“Hello!” Sarah greets, positivity radiating through her voice, “Thanks for doing this with me! I would’ve been so bored without you.” 

I flash a smile, which I can only hope doesn’t look as sarcastic as it feels, and attempt to tune out my brain’s loudening screaming. She is way too excited to perform this piece again, “Yeah, of course! Anything for you and Cynthia,” by that, I mean anything to put me in their good graces, “How have you been!” 

“I’ve been good!” She excitedly responds, “How are you? Preparing to take on the customer position?” 

I chuckle at that, knowing I haven’t dreaded anything more in my life, “Yes, I am, madam president.” 

This lively banter and friendly conversation continues throughout the car ride, building on one another’s jokes and anecdotes. The sun shines through the window effectively hitting my face, upping my false positive mood by a smidgen. Music blares through the car as we make our way across the interstate toward hell on earth. Maya turns and slows and parks bringing us to our final destination, the dreaded dance studio.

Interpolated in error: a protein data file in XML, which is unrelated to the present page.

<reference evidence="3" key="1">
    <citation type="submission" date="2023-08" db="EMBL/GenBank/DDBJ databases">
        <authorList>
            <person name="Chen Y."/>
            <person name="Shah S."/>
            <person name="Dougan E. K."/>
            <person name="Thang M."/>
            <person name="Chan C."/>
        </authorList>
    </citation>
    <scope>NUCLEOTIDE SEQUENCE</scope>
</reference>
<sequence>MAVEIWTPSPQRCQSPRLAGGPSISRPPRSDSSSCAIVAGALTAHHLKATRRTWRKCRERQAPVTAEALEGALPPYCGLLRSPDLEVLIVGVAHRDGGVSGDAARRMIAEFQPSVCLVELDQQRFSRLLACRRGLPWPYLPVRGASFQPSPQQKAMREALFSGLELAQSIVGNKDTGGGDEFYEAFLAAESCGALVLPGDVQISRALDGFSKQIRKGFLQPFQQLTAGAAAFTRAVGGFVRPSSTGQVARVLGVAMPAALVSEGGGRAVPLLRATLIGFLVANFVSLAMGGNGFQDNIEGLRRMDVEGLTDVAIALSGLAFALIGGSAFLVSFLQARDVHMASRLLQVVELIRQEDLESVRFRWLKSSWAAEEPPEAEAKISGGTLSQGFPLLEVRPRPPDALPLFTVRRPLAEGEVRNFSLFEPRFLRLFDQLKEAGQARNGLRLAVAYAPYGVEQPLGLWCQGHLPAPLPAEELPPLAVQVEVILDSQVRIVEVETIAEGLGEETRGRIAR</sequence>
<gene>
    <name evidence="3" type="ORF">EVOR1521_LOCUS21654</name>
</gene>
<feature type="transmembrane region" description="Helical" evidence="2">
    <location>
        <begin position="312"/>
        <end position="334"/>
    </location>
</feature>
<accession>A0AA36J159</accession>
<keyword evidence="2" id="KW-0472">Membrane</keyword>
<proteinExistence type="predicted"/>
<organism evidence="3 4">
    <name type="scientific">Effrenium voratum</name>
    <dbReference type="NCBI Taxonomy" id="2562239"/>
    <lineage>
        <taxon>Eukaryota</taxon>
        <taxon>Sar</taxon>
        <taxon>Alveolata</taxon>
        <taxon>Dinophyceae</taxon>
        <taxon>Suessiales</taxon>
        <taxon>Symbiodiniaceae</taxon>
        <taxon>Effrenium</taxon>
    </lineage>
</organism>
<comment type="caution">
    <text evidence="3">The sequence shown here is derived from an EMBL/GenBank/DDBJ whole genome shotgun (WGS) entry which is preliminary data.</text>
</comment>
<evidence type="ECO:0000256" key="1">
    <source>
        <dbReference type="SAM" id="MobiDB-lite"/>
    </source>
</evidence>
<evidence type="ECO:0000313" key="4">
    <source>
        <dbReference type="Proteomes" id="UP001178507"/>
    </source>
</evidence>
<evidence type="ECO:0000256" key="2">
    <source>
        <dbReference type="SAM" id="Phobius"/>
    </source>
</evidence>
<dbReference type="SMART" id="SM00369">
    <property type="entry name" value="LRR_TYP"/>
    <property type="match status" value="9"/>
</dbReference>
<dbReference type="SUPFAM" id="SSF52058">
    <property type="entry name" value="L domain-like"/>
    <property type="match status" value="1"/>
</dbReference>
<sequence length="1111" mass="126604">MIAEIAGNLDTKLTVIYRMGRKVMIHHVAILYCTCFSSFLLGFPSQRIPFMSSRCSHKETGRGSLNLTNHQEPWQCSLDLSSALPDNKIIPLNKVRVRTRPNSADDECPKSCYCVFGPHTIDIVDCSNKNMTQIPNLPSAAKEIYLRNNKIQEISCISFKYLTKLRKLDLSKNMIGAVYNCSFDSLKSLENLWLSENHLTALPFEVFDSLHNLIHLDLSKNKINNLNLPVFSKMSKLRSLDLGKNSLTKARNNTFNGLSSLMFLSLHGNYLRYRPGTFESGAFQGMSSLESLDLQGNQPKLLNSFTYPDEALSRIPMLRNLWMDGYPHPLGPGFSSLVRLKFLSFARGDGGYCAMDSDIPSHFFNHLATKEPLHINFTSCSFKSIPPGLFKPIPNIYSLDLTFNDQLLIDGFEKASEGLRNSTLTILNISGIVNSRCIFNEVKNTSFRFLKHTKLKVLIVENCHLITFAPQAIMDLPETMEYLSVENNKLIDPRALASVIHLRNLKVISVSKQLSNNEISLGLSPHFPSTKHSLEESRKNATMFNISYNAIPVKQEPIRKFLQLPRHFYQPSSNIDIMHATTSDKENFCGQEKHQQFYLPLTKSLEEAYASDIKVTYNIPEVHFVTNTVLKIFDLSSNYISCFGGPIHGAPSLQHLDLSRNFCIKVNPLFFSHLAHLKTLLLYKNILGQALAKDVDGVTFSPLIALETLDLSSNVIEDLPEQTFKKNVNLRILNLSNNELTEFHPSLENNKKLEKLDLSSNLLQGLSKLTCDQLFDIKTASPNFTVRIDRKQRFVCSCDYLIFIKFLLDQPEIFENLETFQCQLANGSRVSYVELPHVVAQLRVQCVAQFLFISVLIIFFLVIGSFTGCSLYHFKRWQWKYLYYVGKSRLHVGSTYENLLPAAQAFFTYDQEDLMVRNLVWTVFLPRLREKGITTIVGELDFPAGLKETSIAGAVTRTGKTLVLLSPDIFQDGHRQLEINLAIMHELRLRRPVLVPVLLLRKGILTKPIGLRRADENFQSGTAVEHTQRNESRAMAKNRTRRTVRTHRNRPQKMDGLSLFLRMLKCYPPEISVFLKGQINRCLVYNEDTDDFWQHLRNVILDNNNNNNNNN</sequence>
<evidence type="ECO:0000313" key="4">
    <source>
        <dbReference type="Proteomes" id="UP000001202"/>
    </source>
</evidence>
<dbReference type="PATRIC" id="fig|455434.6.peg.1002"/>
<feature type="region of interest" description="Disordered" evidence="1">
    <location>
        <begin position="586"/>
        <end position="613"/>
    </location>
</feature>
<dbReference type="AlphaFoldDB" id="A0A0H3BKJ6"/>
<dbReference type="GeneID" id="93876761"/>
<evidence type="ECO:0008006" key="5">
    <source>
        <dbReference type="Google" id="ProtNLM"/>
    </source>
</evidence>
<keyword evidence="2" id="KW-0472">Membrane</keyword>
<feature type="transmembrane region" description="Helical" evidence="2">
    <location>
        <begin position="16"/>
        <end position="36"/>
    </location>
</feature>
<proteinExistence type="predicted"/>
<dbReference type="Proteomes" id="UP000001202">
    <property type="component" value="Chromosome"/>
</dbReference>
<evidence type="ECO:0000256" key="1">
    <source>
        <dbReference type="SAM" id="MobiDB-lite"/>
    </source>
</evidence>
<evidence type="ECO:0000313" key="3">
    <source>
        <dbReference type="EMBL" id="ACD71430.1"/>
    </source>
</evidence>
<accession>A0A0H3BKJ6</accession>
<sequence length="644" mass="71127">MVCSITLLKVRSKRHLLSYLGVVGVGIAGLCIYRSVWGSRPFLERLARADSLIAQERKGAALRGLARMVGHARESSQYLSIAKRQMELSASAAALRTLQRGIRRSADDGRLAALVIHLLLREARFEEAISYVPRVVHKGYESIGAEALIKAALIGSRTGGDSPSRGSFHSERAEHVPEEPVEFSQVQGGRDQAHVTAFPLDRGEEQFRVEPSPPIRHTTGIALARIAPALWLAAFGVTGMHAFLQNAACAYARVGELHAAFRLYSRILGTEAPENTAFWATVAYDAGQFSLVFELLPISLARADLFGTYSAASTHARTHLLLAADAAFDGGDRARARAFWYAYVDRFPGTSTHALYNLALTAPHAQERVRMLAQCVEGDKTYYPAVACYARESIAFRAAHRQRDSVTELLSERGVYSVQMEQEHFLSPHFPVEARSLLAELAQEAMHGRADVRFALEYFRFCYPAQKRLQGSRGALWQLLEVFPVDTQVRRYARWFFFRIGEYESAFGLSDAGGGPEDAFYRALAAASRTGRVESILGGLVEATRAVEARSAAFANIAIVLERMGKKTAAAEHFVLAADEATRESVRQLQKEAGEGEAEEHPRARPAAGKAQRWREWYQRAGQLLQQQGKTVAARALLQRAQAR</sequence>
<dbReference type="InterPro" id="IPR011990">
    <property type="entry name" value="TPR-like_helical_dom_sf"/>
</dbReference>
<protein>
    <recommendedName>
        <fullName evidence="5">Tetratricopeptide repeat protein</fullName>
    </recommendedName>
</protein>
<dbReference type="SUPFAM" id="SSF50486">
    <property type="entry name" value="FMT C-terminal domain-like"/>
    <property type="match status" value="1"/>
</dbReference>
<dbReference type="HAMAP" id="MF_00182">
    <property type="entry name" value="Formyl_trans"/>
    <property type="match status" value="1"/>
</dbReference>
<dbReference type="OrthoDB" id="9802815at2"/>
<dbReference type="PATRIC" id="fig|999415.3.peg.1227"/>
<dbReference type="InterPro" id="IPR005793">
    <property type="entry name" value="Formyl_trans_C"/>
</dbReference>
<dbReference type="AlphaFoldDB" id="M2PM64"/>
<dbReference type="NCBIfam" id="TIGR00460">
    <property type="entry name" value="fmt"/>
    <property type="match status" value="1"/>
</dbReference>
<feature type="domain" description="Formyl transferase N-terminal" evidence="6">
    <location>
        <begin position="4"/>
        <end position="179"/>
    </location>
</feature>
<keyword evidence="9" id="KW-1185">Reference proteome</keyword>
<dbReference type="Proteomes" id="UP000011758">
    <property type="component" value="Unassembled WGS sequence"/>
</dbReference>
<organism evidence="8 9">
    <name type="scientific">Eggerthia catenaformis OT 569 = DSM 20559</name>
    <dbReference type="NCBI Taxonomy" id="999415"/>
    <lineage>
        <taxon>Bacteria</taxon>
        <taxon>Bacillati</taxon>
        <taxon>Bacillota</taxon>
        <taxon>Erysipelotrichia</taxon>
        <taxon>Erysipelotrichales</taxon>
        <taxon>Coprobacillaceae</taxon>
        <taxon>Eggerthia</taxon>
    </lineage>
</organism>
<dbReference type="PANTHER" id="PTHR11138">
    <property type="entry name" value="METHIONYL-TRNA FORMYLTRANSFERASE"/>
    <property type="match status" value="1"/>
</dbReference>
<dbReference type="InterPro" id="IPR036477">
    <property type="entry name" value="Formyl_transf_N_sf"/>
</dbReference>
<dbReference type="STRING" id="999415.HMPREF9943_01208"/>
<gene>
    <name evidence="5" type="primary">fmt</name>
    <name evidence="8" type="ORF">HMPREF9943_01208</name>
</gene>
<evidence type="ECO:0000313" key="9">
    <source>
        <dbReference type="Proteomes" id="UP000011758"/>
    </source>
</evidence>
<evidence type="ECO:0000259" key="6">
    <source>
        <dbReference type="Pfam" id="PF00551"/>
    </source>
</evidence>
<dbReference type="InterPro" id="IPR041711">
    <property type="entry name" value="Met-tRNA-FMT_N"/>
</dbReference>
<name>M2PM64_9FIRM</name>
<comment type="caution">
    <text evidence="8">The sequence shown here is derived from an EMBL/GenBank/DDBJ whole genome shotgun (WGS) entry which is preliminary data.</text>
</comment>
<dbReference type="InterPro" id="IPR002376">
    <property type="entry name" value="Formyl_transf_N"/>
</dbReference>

Although she and I aren’t technically friends, I am hoping this mentally tiring performance will bring us closer together and grant me what it is that I want: a friendship with the club’s future president. Questionable morals, I know, but if doing this stupid dance pleases her, I am not about to say no. If I am one thing, it is a chronic people-pleaser, unable to say no to even the most unpleasant of requests. 

Fact 2: Middle children tend to be more independent. 

Because parents’ focus tends to shift toward the oldest and youngest, this leaves the middle to figure things out for themselves. Independence is usually acquired at a young age to compensate for the lack of guidance in certain areas of life. Whether it be refusing to ask for help or simply deciding to lead themselves through life blindly, middle children would rather do it on their own. This level of hyper-independency from a young age overall leads to an increase in anxiety and distress. 

I stare at my bank account, anxiety building up inside of me as I wonder how the hell I got myself into this situation. We are barely three months into the school year, and I am quickly approaching being broke. My heart starts racing, letting the reality of the situation sink in and recognizing the mess I have forced myself into. What was I thinking? I couldn’t afford to go to every football game or go out every weekend, so why did I do it? What would my parents think? No. I cannot tell them. They would be so disappointed. I don’t need their help. I can figure this out on my own. So I did. Just like I always do.